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Is Forced Labor Hidden in Your Global Supply Chain?

This tool will help you understandidentify,
prevent, and address the risks and harms to workers.
The United States recognizes two primary forms of trafficking in persons: forced labor and sex trafficking. This site focuses primarily on forced labor, a crime whereby traffickers exploit and profit at the expense of adults or children by compelling them to perform labor. Several terms are used throughout RST such as trafficking in persons, human trafficking, and forced labor.

Understand the Risks of Forced Labor in Your Supply Chain

The risks of forced labor are linked to different factors in the global supply chain: where products are made or services are performed, how they are made or what the service is, and who does the work. Explore the factors to learn about these links.

Identify the Risks of Forced Labor in Your Supply Chain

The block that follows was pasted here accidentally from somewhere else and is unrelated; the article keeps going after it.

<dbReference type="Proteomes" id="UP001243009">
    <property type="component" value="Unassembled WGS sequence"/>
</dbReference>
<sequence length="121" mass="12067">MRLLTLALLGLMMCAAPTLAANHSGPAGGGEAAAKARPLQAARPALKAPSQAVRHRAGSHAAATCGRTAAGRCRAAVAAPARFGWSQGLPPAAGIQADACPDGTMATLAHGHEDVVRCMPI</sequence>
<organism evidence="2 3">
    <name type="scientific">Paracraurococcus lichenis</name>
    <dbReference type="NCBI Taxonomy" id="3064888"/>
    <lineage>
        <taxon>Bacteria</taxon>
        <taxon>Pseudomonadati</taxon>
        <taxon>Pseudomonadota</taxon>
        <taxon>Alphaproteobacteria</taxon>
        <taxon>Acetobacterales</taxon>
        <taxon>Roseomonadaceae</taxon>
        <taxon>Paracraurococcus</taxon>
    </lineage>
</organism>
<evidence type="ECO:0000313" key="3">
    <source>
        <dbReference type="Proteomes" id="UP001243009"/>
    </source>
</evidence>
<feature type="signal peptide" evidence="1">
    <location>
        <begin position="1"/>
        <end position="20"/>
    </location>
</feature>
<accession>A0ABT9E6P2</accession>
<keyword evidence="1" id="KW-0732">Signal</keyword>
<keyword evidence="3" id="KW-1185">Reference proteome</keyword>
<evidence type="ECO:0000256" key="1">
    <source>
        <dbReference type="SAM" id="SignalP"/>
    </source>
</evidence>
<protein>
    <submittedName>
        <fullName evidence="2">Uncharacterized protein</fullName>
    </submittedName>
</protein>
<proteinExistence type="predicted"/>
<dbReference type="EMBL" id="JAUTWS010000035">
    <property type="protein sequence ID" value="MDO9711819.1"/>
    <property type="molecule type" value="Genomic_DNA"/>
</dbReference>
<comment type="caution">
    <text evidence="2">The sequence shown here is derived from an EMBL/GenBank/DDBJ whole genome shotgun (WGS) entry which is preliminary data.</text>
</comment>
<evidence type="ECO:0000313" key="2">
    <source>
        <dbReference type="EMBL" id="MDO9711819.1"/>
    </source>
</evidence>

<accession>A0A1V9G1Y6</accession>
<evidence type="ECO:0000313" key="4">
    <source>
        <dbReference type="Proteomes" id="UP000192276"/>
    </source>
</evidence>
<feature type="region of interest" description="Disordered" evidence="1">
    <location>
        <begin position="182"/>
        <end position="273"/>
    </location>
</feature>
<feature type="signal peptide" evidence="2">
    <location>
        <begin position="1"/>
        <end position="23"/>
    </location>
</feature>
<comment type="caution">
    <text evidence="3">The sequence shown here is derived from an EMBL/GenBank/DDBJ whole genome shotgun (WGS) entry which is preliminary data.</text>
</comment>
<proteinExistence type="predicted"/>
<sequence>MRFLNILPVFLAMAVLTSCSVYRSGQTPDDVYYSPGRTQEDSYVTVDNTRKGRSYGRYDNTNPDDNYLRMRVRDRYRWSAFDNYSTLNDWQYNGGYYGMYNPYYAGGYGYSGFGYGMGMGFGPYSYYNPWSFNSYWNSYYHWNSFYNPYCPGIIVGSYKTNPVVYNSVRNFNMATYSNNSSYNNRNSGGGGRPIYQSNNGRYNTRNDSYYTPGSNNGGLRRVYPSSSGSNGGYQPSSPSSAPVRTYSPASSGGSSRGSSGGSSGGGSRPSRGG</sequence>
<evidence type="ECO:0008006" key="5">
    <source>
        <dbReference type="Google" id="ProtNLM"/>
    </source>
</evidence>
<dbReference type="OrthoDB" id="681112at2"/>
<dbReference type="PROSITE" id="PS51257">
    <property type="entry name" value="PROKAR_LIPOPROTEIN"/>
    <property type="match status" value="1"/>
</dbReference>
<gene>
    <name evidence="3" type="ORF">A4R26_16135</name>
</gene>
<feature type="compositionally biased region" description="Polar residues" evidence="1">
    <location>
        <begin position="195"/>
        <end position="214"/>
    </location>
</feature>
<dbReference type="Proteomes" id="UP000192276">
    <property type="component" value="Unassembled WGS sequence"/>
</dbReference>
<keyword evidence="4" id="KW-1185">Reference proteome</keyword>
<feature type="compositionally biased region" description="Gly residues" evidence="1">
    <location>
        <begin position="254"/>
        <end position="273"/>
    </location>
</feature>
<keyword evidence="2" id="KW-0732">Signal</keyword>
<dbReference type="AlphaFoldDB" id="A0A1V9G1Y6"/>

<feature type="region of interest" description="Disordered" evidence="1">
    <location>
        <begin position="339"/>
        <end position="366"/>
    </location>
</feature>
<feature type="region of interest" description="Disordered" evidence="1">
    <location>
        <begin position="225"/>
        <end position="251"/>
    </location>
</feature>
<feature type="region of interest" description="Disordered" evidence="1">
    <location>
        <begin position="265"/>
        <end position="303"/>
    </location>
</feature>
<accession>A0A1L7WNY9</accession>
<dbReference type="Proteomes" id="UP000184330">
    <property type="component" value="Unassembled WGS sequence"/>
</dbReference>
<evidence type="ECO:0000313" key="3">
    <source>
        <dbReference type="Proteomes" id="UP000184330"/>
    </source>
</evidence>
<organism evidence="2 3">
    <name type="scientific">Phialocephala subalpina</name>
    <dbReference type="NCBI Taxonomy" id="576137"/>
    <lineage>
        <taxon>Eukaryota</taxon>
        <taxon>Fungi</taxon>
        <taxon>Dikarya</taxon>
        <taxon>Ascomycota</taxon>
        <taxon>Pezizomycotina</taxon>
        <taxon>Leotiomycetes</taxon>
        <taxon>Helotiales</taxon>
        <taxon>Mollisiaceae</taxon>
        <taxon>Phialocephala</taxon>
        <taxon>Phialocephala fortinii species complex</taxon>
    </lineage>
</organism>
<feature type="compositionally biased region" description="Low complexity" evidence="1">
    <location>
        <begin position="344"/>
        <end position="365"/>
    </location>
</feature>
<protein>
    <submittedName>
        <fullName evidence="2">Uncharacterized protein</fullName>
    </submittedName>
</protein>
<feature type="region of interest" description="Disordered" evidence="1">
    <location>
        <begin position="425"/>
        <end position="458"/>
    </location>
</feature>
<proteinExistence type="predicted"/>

To assess risk, use the three common filters on our interactive map to discover the potential for forced labor in the countries where your products and raw materials are sourced.

Supply Chain graphic. Cotton farm > Cotton Gin > Yarn & Thread Mill > Traders & Merchants > Fabric Mill > Cut & Sew > Retailer

Prevent and Address the Issues in Your Supply Chain and Protect Your Workers

To prevent and address the risks of forced labor in a supply chain, your company needs a strong due diligence management system. The Responsible Sourcing Tool set can help you establish policies, performance standards, and processes to assess, address, and monitor supply chain risks.

Due Diligence toolkit. The 12 tools are arranged in the shape of a circle, each numbered from 1 to 12. Establish Policies and Performance Standards (Tools 1 to 5). Assess, Address, and Monitor (Tools 6 to 11). Compliance Plan (Tool 12).

Visit our Resource Library for additional background research, standards, and approaches for addressing risks.